(Bloomberg) -- In a rare move, Zynga Inc. co-founder Mark Pincus is eliminating the super-voting privileges on his stock, reducing his control and potentially making the company more vulnerable to a takeover.
Pincus is taking his overall voting rights at the San Francisco-based maker of social games down to about 10 percent from about 70 percent, the company said in a statement Wednesday. As part of the move, the company is shifting to a single-class share structure from a multi-class one, giving all shareholders equal voting rights.
While a number of large companies, including Facebook Inc. and CBS Corp., have special classes of stock that give relatively few people voting control, shareholder activists have long criticized the practice saying that the voices of smaller investors are not heard. In an interview, Pincus said he made the decision in consultation with the board.
“The company today is in a much better position than in 2015 or 2013,” Pincus said in a telephone interview. “Now we’re like any other normal publicly traded company.”
There was a period of time, Pincus said, when “people could have thought the company was worth more dead than alive.” By holding onto his controlling shares, he prevented any possible takeover. “We all agreed the company is in a good place for me to transition,” he added.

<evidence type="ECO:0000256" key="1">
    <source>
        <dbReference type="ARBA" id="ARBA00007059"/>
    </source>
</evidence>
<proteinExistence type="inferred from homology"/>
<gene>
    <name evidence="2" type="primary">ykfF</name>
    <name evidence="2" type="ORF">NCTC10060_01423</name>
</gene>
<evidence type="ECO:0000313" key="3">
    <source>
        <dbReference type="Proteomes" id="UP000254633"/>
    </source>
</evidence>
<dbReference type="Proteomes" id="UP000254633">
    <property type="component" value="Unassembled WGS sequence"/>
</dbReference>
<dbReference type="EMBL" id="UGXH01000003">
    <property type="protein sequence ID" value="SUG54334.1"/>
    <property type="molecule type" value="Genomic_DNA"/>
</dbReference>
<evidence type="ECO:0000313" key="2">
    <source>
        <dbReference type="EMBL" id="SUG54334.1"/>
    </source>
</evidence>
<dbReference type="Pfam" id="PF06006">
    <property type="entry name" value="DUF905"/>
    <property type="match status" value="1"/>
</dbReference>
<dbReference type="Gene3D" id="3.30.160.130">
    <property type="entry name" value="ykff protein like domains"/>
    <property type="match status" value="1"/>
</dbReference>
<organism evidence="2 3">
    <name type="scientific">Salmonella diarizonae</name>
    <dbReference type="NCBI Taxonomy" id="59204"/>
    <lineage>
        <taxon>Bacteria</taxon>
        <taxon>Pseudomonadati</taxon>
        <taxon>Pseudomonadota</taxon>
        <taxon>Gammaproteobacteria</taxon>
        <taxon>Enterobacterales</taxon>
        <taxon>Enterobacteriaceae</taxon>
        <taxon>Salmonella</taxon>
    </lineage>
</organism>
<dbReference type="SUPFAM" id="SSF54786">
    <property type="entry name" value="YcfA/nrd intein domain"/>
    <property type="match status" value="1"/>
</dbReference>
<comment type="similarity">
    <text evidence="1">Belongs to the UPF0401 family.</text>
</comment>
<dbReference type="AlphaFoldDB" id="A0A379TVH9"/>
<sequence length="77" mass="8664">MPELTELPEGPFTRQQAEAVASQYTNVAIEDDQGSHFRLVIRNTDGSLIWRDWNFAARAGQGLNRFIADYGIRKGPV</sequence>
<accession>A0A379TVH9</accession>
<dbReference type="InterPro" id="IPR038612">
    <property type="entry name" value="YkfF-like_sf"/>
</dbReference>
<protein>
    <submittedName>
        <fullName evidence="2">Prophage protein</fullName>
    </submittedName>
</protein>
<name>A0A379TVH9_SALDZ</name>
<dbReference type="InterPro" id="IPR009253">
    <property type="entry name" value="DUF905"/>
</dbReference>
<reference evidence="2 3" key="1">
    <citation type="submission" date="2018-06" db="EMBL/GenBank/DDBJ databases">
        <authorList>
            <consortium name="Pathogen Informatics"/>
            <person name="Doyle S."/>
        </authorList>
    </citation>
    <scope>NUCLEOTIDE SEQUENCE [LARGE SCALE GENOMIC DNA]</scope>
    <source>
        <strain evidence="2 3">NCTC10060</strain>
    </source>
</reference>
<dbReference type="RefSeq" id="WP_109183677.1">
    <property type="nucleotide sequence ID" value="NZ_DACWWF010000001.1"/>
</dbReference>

Chief Executive Officer Frank Gibeau, who previously worked at Electronic Arts Inc., has been leading Zynga on a turnaround path since he joined two years ago. Gibeau has sought to focus the company on core games, such as Words With Friends and Zynga Poker, releasing updates and staging competitions that bring existing customers back for more.
Zynga reported first-quarter revenue rose 7 percent to $208.2 million, while earnings swung to a $5.6 million profit from a $9.5 million loss a year earlier. Zynga projected revenue of $208 million and net income of $1 million for the second quarter. The company also announced a $200 million share repurchase program, following the completion of an existing similarly-sized program.
As part of the process of consolidating the share structure, Pincus is shifting his title from chairman to non-executive chairman. He will continue to have a board seat at the company as long as he retains at least half of his current Zynga stake, the company said. When Zynga went public in December of 2011 with three classes of shares, Pincus owned all of the the Class C shares, which held 70 votes per share, and the majority of the Class B shares, which held seven votes. Class A votes hold one vote per share.
Zynga shares have fallen 12 percent this year through Tuesday.
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